Griselda Jarquín Wille, Ph.D. - Nevada State College
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Portrait of Griselda Jarquin Wille

Griselda Jarquín Wille, Ph.D.

I am a historian of modern Latin America, with an emphasis on the Cold War, US-Latin American relations and revolution and counterrevolution. My primary research focus examines the development and evolution of competing visions of Nicaraguan liberation that led to the 1979 Nicaraguan Revolution’s triumph and defeat. I am particularly interested in the emergence of transnational activist networks and how the subsequent American solidarity movement with Nicaragua employed people-to-people exchanges, or what I call “grassroots diplomacy,” to help the Revolution succeed and later offset the effects of the Contra War in Nicaragua and in the United States. Similarly, I am interested in the development of the Nicaraguan democratic centrist movement whose criticism of the Nicaraguan Revolution’s trajectory fractured the broad-based coalition that made the revolution’s triumph possible and eventually led to its electoral defeat in 1990.

I received my PhD in history from the University of California at Davis and my MA and BA from San Francisco State University. Prior to arriving to NSC, I was a Frederick Douglass Teaching Fellow at Indiana University of Pennsylvania.

​As a child of Nicaraguan immigrants, I know what it means to be a first-generation student trying to balance family responsibilities, financial independence and academic excellence. As such, I strive to make my courses accessible and stimulating for students by employing non-textual sources, such as oral histories, films, podcasts, political cartoons, paintings, and photographs, to encourage students to think critically about the past.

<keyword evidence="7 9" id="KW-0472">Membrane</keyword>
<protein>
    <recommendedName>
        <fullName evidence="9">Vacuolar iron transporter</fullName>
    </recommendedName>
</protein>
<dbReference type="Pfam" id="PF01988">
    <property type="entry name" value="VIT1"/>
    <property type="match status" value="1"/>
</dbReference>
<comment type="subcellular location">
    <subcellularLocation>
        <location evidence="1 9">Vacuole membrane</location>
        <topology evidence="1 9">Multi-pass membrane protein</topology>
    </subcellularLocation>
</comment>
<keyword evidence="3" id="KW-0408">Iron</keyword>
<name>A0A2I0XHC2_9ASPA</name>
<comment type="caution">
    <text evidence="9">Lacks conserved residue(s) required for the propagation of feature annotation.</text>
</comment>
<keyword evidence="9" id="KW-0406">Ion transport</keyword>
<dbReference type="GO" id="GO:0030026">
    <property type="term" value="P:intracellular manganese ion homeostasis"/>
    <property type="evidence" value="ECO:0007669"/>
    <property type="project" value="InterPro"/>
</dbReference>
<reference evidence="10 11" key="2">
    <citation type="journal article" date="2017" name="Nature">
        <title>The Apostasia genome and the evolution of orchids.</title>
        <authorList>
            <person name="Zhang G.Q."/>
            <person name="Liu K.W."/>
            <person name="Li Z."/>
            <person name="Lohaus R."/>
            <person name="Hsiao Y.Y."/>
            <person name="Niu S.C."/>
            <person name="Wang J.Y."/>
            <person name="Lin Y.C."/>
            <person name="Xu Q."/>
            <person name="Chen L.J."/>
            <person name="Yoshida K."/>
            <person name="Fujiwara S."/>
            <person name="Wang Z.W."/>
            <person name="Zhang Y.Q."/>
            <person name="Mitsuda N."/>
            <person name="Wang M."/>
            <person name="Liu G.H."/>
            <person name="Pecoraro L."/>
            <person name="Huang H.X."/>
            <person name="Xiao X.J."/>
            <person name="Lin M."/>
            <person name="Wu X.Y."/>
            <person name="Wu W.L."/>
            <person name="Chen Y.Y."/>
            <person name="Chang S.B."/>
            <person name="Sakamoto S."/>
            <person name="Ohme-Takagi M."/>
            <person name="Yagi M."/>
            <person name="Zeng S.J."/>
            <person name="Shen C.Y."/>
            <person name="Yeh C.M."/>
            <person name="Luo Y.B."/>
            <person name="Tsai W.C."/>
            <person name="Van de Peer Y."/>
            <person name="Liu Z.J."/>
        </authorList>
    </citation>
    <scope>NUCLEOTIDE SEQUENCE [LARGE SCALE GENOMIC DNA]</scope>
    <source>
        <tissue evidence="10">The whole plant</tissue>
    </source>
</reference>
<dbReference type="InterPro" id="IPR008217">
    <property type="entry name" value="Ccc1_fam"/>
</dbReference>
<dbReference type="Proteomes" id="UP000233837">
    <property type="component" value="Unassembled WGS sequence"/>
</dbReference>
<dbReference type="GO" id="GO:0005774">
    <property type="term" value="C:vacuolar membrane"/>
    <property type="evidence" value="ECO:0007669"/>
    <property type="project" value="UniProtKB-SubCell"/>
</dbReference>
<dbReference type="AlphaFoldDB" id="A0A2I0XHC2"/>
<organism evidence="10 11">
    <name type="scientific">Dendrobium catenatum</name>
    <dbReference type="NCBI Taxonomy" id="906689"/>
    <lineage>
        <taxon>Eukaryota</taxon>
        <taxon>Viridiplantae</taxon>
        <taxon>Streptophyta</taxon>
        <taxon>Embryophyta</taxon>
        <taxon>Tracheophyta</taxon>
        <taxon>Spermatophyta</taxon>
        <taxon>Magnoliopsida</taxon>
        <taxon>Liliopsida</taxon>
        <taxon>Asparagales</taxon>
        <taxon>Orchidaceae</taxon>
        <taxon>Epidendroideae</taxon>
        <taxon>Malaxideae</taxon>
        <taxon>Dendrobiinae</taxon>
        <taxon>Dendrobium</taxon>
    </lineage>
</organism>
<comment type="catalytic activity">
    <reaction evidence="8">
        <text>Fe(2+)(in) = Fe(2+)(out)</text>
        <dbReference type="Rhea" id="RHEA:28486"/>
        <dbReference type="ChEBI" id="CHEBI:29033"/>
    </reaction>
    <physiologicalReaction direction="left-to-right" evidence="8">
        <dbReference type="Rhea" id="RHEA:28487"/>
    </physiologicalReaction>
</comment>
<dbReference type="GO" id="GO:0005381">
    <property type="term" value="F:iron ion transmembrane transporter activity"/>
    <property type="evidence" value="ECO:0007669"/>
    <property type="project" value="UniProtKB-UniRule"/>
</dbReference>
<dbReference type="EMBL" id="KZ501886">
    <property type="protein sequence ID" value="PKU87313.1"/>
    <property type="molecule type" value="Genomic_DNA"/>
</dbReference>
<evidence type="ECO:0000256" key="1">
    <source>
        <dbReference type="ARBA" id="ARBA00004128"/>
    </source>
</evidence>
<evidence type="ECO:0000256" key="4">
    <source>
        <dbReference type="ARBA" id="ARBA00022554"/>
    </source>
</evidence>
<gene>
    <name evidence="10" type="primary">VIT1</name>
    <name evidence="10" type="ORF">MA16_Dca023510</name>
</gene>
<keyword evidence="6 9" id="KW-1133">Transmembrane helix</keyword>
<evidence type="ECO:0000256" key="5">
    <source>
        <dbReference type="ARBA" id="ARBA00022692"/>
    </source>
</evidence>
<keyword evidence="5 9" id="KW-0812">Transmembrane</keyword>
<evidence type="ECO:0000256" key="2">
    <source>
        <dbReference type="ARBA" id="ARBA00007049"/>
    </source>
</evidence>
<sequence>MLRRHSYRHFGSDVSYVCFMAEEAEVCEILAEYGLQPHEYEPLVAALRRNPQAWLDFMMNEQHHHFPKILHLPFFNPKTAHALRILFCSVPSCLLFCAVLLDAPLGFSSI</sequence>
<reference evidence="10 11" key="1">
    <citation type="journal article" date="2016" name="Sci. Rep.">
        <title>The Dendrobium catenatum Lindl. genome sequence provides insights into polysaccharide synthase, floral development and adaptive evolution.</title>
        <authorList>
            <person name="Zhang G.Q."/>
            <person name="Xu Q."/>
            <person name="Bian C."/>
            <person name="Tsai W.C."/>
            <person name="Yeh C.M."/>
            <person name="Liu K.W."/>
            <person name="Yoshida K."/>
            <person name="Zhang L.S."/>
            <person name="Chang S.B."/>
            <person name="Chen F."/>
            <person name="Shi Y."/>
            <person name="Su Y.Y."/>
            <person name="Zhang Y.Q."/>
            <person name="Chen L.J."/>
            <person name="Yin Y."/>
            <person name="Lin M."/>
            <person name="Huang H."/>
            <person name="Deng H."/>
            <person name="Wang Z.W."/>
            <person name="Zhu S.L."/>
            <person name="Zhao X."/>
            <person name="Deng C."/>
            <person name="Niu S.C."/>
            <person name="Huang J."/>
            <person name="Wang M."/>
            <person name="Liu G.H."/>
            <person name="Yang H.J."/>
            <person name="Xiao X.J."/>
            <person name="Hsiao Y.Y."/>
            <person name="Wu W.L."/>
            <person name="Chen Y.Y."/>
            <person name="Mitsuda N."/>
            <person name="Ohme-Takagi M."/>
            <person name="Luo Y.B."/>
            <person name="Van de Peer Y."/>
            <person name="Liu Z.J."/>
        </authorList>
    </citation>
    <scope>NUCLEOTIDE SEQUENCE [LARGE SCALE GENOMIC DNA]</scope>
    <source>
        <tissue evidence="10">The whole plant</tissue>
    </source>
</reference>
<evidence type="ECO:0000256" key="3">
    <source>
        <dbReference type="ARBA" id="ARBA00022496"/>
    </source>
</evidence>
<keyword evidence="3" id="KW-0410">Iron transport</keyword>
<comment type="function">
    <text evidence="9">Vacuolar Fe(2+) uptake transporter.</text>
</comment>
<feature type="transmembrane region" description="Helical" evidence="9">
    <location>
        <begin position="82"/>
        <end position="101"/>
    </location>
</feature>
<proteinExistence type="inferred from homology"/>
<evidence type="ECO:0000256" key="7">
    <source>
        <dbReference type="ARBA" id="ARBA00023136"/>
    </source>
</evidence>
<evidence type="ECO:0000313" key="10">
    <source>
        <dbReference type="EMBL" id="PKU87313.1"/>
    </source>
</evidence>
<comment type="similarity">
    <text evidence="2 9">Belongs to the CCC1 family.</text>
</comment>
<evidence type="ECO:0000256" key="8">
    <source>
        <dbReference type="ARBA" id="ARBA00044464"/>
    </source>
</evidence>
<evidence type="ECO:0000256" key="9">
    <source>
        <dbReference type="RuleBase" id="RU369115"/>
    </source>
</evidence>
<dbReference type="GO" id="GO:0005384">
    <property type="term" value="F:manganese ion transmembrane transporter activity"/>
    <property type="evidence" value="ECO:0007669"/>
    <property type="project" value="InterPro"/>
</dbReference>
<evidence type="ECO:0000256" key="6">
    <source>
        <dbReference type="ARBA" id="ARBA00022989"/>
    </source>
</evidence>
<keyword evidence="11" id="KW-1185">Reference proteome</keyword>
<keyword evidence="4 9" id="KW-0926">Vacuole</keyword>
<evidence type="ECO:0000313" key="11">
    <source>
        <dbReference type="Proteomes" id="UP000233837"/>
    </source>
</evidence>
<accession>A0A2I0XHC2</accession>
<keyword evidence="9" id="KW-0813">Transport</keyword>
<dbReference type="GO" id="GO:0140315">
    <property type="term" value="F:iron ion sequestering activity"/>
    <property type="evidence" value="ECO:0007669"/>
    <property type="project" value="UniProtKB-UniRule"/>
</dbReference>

In my spare time, I enjoy watching films and tv shows, baking, and reading. Having just moved to Nevada, my newest hobby is exploring Las Vegas as I search for the best record stores, restaurants and hiking.

I regularly teach: HIST 227 (Introduction to Latin American History and Culture I), HIST 228 (Introduction to Latin American History and Culture II), HIST 320 (Hispanic Culture in the US), HIST 407A (US Foreign Relations I), HIST 407B (US Foreign Relations II), HIST 439 (Religion and Society in Latin America), HIST 439C (Slavery and Race in Latin America), HIST 442 (Women in Latin America), and HIST 470 (History of Mexico).

Office: KAB 230
Phone Number: 702-992-2748

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